As summer approaches, we know the snows of winter will give way to heat and humidity, as well as high energy costs to keep our farm homes and structures cool.
Before Dutch elm disease took nearly every American elm tree from our farm in the 1970s, our old farm home and barns were shaded by huge, stately American elms. These trees shaded the south and southeast faces of our house from the hottest of the summer sun, but in the winter, they allowed filtered sunlight to reach the house and still give us a little warming through the windows and on the surface of the siding.
When we were forced to cut these dying giants down as they declined from disease, it made a big difference in summer temperatures inside our house.
For agricultural purposes, we usually talk about the benefits of tree plantings around the farmstead in the terms of windbreaks or shelterbelts. Windbreak plantings have their benefits in the summer, but they truly shine when they protect our farms and livestock yards from wind velocity in the winter.
We must remember that shade trees, too, serve an important role around farm homes and structures — including barns, shops and livestock holding yards and facilities — but their useful purpose is exhibited in the heat of summer.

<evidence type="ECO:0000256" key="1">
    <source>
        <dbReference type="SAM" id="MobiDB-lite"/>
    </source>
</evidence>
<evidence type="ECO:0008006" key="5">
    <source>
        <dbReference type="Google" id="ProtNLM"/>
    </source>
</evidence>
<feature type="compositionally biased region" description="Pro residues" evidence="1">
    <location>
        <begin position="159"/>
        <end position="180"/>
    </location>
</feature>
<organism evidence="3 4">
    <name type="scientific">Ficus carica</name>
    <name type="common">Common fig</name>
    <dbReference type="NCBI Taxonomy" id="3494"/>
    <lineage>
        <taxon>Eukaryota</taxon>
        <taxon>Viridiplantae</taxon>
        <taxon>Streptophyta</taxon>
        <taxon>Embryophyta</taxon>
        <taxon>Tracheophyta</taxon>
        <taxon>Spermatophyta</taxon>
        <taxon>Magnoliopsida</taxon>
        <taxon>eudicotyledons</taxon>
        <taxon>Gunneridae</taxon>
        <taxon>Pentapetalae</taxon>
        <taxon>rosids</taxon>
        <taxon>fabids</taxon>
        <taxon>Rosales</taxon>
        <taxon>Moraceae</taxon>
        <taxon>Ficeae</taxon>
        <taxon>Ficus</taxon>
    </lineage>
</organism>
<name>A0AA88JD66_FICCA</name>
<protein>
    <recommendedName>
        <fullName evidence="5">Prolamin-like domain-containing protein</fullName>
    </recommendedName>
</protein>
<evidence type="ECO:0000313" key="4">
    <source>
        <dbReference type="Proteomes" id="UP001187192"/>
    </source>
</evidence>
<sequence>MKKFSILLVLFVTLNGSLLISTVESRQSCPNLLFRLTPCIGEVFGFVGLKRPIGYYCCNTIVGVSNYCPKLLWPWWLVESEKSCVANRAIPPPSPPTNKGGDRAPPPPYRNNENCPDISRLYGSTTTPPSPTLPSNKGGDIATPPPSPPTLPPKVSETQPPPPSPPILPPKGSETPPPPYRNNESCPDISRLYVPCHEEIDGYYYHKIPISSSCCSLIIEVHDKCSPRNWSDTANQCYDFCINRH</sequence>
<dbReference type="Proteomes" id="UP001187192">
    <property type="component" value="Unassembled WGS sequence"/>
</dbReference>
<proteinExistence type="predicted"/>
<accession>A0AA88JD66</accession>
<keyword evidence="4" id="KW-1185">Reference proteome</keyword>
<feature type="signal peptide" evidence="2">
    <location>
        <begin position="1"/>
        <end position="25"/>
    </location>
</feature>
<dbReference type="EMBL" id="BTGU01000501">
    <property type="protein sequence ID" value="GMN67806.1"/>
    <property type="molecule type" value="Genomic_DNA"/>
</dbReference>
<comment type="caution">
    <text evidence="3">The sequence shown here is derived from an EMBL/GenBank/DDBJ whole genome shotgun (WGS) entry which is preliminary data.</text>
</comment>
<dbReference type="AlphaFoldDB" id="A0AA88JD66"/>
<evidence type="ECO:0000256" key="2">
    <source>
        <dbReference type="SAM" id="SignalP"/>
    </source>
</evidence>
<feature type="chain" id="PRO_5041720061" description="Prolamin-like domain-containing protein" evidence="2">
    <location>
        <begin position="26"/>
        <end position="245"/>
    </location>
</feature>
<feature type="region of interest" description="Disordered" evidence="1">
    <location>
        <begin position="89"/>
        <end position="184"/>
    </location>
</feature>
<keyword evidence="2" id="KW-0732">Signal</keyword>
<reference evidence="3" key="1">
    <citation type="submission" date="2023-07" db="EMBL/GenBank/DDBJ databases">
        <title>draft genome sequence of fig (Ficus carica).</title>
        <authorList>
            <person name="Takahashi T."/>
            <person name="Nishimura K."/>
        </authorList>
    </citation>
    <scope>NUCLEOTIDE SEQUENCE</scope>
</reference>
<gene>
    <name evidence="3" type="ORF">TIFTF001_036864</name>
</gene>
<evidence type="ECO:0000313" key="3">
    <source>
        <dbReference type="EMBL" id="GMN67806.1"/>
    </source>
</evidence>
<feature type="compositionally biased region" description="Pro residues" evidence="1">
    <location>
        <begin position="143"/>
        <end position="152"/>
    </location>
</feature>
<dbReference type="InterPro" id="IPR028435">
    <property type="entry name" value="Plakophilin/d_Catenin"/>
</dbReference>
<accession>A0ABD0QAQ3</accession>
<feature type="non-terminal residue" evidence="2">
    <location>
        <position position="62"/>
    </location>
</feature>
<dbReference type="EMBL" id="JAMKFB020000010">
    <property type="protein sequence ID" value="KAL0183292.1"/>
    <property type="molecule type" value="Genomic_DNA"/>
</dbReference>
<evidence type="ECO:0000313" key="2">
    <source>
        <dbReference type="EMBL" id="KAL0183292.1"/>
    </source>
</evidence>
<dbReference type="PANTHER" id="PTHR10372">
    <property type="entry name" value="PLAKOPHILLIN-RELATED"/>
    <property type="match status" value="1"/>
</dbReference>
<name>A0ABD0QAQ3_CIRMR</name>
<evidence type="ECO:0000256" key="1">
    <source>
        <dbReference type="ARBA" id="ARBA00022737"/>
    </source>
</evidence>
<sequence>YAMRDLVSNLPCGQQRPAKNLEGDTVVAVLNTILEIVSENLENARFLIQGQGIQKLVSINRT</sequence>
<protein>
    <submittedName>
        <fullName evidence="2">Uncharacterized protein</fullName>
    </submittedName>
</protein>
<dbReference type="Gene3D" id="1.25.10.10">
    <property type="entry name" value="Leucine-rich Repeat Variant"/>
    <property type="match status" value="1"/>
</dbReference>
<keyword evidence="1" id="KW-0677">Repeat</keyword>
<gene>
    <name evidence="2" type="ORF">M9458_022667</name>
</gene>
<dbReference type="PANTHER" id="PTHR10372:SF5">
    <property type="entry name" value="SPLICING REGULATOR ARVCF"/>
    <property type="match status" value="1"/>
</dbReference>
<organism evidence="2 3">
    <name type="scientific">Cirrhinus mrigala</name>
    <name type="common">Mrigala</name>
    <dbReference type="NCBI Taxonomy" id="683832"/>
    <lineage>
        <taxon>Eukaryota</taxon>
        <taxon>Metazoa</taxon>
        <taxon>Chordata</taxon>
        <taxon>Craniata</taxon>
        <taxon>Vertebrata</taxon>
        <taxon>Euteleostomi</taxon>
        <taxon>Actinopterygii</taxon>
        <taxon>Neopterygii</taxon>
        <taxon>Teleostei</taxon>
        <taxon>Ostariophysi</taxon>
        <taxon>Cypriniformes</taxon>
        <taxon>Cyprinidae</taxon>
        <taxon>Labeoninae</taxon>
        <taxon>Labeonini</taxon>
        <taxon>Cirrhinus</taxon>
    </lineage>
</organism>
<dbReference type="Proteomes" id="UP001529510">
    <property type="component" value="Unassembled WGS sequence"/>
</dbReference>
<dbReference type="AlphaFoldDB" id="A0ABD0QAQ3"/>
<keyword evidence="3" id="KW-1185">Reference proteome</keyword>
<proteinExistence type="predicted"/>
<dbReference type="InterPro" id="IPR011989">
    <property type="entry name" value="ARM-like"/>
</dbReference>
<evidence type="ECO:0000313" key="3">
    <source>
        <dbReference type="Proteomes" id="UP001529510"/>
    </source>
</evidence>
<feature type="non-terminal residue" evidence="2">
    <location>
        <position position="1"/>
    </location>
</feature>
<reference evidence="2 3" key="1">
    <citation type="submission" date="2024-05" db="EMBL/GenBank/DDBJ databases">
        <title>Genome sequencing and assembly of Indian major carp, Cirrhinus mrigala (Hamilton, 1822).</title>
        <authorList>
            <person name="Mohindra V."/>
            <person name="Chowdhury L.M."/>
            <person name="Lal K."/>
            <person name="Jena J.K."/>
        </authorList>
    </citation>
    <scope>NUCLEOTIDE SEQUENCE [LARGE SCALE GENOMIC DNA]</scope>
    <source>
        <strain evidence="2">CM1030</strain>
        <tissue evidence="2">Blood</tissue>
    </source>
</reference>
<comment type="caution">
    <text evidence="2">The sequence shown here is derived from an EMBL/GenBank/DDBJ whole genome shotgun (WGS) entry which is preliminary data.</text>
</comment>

If you think about the transmission of sunlight in the hot summer months, you recognize that single-pane glass surfaces in windows transmit about 90% of the sunlight received perpendicular to the surface. While the sunlight can pass through the windows, the heat produced by the light cannot escape from inside the home or barn, for instance.
In addition, heat can be conducted through the outer surfaces of farm buildings to produce heat inside those structures. If you’re working in a metal, non-insulated shop on a hot summer afternoon, you know this is true.
That’s why shade trees strategically planted around farm homes and buildings can reduce the transmission of sunlight through windows and the conduction of sunlight on outer building surfaces during the hot midday in the summer.
According to Penn State University Extension research, interior temperatures in a mobile home without air conditioning, but shaded by trees, were 20 degrees F less than an unshaded mobile home during the hottest part of the day.
In addition, maximum temperatures in the shaded trailer occurred up to three and a half hours later than at the unshaded site. That way, interior cooling of the shaded trailer to a level that would be tolerable by humans happened much sooner at the shaded site in the evening.
Shade trees often are overlooked in the farmstead forest, but their benefits are real, no matter if they are planted around a farm home, barns or corrals. They not only can save cooling costs in the summer months, but also can provide wildlife habitat and aesthetic beauty to the agriculture operation.